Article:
|9-8-17 Education in the News|
NJ Spotlight--Interactive Map: How Cuts to Federal Funds Will Hurt NJ's School Districts
A reduction in federal funds would be felt by all districts; some would bear up, but others would be devastated
Federal dollars fund less than 3 percent of the average New Jersey public school budget, but large cuts to federal education aid would still hurt districts, devastating some.
Last May, the administration of President Donald Trump proposed a 14 percent cut in education funding, which would give more than $9 billion less to schools on all levels. One major reduction would halve the federal work-study program that helps college students pay their tuition bills. Most of the rest of the cuts would impact K-12 public schools: Medicaid, teacher training and class-size reduction, after-school services, literacy, and career and technical education.
Colleen O'Dea | September 8, 2017
NY Times—Education by the Numbers
Statistics show just how profound the inequalities in America’s education system have become.
There are as many American public school educations as there are students. One shared factor that affects a vast number of them, however, is race. Its impact drives the four narrative features in this week’s Education Issue. But numbers can tell their own stories too. The statistics here suggest how much has changed — and not changed — in the more than 60 years since the Supreme Court’s ruling in Brown v. Board of Education was supposed to make education equally accessible to all Americans.
The racial makeup of the U.S. school system is shifting. Public schools are seeing surges in the enrollment of students of color; Latinos are leading the increases, while the numbers of white students are shrinking. White families in cities like Washington are flocking to private schools, where fewer black students are in attendance.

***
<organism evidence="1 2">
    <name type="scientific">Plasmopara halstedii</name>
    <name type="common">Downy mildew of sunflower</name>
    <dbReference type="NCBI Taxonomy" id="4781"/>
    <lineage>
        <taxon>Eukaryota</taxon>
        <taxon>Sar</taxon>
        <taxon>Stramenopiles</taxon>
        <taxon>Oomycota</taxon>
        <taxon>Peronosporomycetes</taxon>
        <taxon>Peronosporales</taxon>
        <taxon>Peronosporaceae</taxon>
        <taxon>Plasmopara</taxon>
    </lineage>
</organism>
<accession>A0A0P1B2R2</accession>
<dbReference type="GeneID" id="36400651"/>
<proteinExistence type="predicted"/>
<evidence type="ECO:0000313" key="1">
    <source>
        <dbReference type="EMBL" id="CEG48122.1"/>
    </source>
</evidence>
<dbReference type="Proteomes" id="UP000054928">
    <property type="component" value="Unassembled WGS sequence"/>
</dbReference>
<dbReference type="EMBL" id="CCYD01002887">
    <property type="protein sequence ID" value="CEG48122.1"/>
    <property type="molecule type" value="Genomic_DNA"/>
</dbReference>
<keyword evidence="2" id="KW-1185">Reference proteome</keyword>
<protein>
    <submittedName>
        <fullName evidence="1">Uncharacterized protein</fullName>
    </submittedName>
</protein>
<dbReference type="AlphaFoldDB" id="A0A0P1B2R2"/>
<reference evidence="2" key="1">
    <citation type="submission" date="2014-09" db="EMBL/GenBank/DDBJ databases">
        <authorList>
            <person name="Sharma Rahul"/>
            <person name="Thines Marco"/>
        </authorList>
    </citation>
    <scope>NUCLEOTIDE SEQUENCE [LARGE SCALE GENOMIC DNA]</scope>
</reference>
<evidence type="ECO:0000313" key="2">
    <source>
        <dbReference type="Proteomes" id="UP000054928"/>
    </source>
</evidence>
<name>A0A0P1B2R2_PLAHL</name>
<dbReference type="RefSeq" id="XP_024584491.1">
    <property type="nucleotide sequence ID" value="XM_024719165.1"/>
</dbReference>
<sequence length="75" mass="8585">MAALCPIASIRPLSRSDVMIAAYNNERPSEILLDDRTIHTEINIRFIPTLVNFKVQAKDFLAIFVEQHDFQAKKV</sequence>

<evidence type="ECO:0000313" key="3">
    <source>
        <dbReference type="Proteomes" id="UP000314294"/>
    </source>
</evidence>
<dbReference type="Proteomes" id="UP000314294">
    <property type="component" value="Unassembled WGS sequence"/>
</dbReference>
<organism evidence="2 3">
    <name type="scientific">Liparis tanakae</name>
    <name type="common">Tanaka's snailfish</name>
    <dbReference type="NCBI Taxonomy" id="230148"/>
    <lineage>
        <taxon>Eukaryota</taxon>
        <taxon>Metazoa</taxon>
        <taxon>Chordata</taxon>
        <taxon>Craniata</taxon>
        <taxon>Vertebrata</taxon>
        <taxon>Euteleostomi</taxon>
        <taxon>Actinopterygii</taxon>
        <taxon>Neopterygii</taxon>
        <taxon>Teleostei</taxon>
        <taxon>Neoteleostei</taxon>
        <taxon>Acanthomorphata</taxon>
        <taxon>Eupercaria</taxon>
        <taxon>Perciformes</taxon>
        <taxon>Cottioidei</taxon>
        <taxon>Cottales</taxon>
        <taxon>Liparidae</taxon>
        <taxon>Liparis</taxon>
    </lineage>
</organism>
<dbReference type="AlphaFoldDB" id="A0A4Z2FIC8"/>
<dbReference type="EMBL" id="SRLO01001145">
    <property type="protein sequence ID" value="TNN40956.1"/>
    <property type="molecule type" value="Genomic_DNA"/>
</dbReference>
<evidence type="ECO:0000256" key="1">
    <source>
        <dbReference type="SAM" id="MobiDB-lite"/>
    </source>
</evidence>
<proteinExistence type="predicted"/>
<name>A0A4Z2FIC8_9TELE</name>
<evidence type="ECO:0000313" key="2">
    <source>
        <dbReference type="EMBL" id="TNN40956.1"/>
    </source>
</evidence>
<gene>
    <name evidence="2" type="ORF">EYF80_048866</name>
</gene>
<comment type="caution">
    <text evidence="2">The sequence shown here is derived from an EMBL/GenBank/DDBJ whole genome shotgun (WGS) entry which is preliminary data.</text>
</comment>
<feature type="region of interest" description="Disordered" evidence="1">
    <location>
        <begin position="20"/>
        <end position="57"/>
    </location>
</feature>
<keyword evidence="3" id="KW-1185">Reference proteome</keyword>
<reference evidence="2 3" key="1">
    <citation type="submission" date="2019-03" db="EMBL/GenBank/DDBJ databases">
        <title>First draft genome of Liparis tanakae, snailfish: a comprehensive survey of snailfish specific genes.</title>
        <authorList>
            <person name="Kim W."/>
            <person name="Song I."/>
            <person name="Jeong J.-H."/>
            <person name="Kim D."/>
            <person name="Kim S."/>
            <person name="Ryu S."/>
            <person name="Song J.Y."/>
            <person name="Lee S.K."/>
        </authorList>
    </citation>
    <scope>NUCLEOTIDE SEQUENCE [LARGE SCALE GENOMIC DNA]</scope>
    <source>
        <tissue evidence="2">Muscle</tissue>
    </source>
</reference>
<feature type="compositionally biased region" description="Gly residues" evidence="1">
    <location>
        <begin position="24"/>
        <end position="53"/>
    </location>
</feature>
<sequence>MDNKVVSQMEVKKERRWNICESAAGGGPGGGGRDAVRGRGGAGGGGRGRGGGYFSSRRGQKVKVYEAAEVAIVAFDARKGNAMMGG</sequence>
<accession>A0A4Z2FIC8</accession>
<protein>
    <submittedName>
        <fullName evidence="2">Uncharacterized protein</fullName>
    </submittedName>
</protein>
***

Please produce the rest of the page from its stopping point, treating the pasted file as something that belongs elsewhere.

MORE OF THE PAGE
Alice Yin| Sept. 8, 2017
Education Week--Students' Scores Inch Up on ACT Exam
Students performed slightly better on the ACT this year than they did last year, and Hispanic students notched a special victory: Their level of college-readiness rose even as more of them took the exam.
The average composite ACT score for the graduating class of 2017 was 21.0, up from 20.8 in the class of 2016, but the same as the classes of 2014 and 2015. Each of the four sections of the ACT—English, reading, math, and science—is scored on a 0-36 scale.
Fewer students took the ACT this year: 2.03 million, or 60 percent of the 2017 graduating class, sat for the test. Last year, about 60,000 more students—64 percent of the 2016 graduating class—took the exam. The numbers mark the first decline in 13 years and the biggest drop in ACT test-taking since 1990.
Catherine Gewertz | September 7, 2017